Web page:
How to subset a vector in R


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Sub setting a vector in R is simple. You just have to understand how to address each individual elements in the vector. The same principle applies to sub setting a data frame in R except with vectors, the addresses of its elements are much easier – it’s just 1D.

Being able to address the elements in a vector is key to be able to subset it. Consider the following vector that is part of base R.

There is 50 states in this vector and sub setting these is a matter of just addressing them.

> # state.abb vector that comes with base R
> state.abb
 [1] "AL" "AK" "AZ" "AR" "CA" "CO" "CT" "DE" "FL" "GA" "HI" "ID" "IL" "IN" "IA" "KS" "KY" "LA" "ME"
[20] "MD" "MA" "MI" "MN" "MS" "MO" "MT" "NE" "NV" "NH" "NJ" "NM" "NY" "NC" "ND" "OH" "OK" "OR" "PA"
[39] "RI" "SC" "SD" "TN" "TX" "UT" "VT" "VA" "WA" "WV" "WI" "WY"

The screenshot above just shows 26 states – just imagine a long list of 50 to the right.

Sub setting by range

> # First 5 states (by index range)
> state.abb[1:5]
[1] "AL" "AK" "AZ" "AR" "CA"

Sub setting with negative indices and range

> # First 5 states (by negative index range)
> state.abb[-6:-50]
[1] "AL" "AK" "AZ" "AR" "CA"
> 
> # The other way is fine too
> state.abb[-50:-6]
[1] "AL" "AK" "AZ" "AR" "CA"

Sub setting with specific indices

Get the 5th, 10th and 15th states

> # Get the 5th, 10th and 15th states
> state.abb[ c(5, 10, 15)]
[1] "CA" "GA" "IA"

Sub setting with names

There is another vector – state.names that lists all the state names. Create a new vector us_states with the values as state names and names as the state abbreviation

> # set names to the states vector
> us_states = setNames(state.name, state.abb)
> us_states
              AL               AK               AZ               AR               CA 
       "Alabama"         "Alaska"        "Arizona"       "Arkansas"     "California" 
              CO               CT               DE               FL               GA 
      "Colorado"    "Connecticut"       "Delaware"        "Florida"        "Georgia" 
              HI               ID               IL               IN               IA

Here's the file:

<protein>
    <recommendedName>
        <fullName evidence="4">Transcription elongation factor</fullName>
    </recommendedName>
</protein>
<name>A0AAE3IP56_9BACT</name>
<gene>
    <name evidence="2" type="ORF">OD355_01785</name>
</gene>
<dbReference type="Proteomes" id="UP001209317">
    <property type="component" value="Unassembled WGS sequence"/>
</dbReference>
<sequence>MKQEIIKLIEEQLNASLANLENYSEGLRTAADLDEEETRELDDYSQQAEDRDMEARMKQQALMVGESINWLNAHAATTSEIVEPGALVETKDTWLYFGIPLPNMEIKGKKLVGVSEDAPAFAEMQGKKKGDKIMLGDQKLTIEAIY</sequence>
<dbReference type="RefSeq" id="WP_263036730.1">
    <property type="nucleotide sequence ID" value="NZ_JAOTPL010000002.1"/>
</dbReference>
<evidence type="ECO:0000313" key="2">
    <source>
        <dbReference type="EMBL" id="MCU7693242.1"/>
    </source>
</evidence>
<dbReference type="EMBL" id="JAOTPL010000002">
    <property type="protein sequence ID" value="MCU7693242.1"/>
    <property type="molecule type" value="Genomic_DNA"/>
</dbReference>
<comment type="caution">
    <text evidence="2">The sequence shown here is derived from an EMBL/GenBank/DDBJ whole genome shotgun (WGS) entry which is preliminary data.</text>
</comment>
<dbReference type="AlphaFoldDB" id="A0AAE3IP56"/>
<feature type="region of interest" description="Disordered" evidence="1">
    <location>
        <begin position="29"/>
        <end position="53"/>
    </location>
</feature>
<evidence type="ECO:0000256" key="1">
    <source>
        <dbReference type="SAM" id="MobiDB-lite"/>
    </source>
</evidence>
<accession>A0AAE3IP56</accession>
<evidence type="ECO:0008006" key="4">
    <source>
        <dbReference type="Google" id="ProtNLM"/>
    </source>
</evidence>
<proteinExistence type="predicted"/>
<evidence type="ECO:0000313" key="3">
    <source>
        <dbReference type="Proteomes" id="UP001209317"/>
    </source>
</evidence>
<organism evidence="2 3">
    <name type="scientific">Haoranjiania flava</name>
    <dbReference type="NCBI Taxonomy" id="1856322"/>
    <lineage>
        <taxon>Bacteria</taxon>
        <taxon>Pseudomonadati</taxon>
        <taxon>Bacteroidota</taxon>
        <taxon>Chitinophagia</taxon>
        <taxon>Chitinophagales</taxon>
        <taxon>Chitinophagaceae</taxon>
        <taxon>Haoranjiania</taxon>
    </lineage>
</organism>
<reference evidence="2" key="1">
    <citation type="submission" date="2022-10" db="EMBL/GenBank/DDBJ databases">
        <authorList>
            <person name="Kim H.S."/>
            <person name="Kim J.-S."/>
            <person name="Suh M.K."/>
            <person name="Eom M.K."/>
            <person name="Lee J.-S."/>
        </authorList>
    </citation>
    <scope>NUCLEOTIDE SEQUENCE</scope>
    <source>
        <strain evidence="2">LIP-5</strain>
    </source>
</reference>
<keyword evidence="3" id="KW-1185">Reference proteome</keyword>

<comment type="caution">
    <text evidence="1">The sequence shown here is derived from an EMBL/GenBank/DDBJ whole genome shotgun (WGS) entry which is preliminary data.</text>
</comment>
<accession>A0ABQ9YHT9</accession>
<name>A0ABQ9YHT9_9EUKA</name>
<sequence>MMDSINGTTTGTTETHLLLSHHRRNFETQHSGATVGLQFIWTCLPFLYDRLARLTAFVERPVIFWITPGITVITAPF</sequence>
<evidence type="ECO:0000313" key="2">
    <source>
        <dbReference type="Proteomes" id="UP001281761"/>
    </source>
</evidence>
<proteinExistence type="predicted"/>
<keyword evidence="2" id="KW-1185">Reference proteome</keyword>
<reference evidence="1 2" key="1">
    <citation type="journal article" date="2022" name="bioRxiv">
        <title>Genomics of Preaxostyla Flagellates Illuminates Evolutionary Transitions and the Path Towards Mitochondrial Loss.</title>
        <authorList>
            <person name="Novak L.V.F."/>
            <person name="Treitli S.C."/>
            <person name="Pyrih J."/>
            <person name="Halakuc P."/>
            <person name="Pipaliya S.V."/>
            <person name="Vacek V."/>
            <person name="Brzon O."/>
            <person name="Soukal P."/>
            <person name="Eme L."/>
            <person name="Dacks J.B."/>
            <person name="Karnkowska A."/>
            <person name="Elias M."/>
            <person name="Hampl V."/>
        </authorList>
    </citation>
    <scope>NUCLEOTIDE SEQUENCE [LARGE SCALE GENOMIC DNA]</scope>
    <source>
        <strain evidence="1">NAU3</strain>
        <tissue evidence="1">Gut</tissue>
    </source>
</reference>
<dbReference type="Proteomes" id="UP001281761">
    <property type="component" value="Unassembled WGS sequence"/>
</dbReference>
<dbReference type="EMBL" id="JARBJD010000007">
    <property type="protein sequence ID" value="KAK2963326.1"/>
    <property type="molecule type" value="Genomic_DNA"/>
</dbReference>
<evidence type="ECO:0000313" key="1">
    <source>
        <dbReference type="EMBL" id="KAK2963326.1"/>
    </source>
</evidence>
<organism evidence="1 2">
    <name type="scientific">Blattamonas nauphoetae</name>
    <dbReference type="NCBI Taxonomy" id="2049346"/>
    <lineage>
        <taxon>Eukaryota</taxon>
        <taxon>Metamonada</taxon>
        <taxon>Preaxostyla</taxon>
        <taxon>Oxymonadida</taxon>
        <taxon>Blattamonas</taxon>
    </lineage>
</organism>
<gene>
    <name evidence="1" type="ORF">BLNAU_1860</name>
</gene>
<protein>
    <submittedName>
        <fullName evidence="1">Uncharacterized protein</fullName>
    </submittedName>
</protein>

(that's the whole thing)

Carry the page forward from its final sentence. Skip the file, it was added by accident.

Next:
"Hawaii"          "Idaho"       "Illinois"        "Indiana"           "Iowa" 
              KS               KY               LA               ME               MD 
        "Kansas"       "Kentucky"      "Louisiana"          "Maine"       "Maryland" 
              MA               MI               MN               MS               MO 
 "Massachusetts"       "Michigan"      "Minnesota"    "Mississippi"       "Missouri" 
              MT               NE               NV               NH               NJ 
       "Montana"       "Nebraska"         "Nevada"  "New Hampshire"     "New Jersey" 
              NM               NY               NC               ND               OH 
    "New Mexico"       "New York" "North Carolina"   "North Dakota"           "Ohio" 
              OK               OR               PA               RI               SC 
      "Oklahoma"         "Oregon"   "Pennsylvania"   "Rhode Island" "South Carolina" 
              SD               TN               TX               UT               VT 
  "South Dakota"      "Tennessee"          "Texas"           "Utah"        "Vermont" 
              VA               WA               WV               WI               WY 
      "Virginia"     "Washington"  "West Virginia"      "Wisconsin"        "Wyoming" 

Now, let’s get the state names with the abbreviations A

> # Get the states with abbreviation AZ, CO and DE
> us_states[c("AZ","CO","DE")]
        AZ         CO         DE 
 "Arizona" "Colorado" "Delaware" 

Sub setting with filter conditions

Old Faithful is a geyser in the US that spits hot water periodically. The wait time for the fountain and the eruption time is documented in a data frame “faithful”.

> waiting = faithful$waiting
> waiting
  [1] 79 54 74 62 85 55 88 85 51 85 54 84 78 47 83 52 62 84 52 79 51 47 78 69 74 83 55 76 78 79 73
 [32] 77 66 80 74 52 48 80 59 90 80 58 84 58 73 83 64 53 82 59 75 90 54 80 54 83 71 64 77 81 59 84
 [63] 48 82 60 92 78 78 65 73 82 56 79 71 62 76 60 78 76 83 75 82 70 65 73 88 76 80 48 86 60 90 50
 [94] 78 63 72 84 75 51 82 62 88 49 83 81 47 84 52 86 81 75 59 89 79 59 81 50 85 59 87 53 69 77 56
[125] 88 81 45 82 55 90 45 83 56 89 46 82 51 86 53 79 81 60 82 77 76 59 80 49 96 53 77 77 65 81 71
[156] 70 81 93 53 89 45 86 58 78 66 76 63 88 52 93 49 57 77 68 81 81 73 50 85 74 55 77 83 83 51 78
[187] 84 46 83 55 81 57 76 84 77 81 87 77 51 78 60 82 91 53 78 46 77 84 49 83 71 80 49 75 64 76 53
[218] 94 55 76 50 82 54 75 78 79 78 78 70 79 70 54 86 50 90 54 54 77 79 64 75 47 86 63 85 82 57 82
[249] 67 74 54 83 73 73 88 80 71 83 56 79 78 84 58 83 43 60 75 81 46 90 46 74

Let’s pick up all the wait times > 90 minutes

> # Get all the wait times > 90 minutes
> waiting[ waiting > 90 ]
[1] 92 96 93 93 91 94

Simple enough – right ? The waiting > 90 comparison test produces a logical vector that is being passed on as indices to the vector. Only the TRUE index values are returned. You can combine as many logical tests as you like. 

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